ISSPs must also give certain information regarding any terms and conditions of the sale to the consumer prior to the placing of an order.
The provisions for seed packaging and labelling are contained in the Seeds Marketing Regulations 2011. All packages of certified seed and standard seed must be correctly packed, sealed and labelled by, or under the supervision of, a licensed seed sampler before the seed is marketed.
The information required on a seed package label depends on the seed variety, and whether the seed is pre-basic, basic, certified or standard. Generally labels must be a particular colour which relates to the seed category. There are two types of label for seed, official labels and supplier's labels.
Most seed packages will need to have official labels, which are supplied by the Secretary of State through a commercial company. Supplier's labels can be used on certain types of seed such as standard vegetable seed and certain small packages of certified seed.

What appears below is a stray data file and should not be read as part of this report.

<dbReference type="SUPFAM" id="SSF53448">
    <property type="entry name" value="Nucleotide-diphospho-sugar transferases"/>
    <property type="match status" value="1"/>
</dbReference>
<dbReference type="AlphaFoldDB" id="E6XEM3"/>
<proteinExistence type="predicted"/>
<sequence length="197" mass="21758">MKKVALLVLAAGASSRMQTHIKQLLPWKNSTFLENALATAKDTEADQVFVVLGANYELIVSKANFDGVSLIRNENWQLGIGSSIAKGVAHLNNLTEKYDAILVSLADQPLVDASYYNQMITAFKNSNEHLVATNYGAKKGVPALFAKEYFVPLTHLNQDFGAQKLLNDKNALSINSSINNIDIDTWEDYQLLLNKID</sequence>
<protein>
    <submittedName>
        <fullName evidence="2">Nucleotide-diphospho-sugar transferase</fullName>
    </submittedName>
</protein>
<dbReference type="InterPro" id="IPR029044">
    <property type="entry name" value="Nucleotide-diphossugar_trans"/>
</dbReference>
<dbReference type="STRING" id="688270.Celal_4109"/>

If a variety has been genetically modified, this must be stated on the label. If seed has been subjected to any chemical treatment, this fact and the nature of the treatment or the proprietary name of the chemical used must be stated on the label.
In the European Court of Justice (ECJ) case of Association Kokopelli v Graines Baumaux SAS (Case C-59/11), the ECJ reconfirmed that only seed which is accepted for inclusion in the National Lists of one or more of the member states may be traded within the EU.
The case involved a dispute in the French courts over the selling of "old seed varieties", varieties that are not or no longer listed in the National Lists/EU Common Catalogue. Under EU law, these can only be traded under limited circumstances. The “old seed varieties” in this case did not fall into those circumstances and so the seller's right to sell them was challenged.
The French courts referred the dispute to the ECJ to give a ruling on whether the principle that only seed of registered varieties may be traded within the EU is valid, taking into account the principles of proportionality, equal treatment, the freedom to pursue an economic activity and the free movement of goods. The ECJ ruled that the EU directives on the marketing of vegetable seed are valid, because there was sufficient derogation to allow the selling of old seed varieties in appropriate circumstances.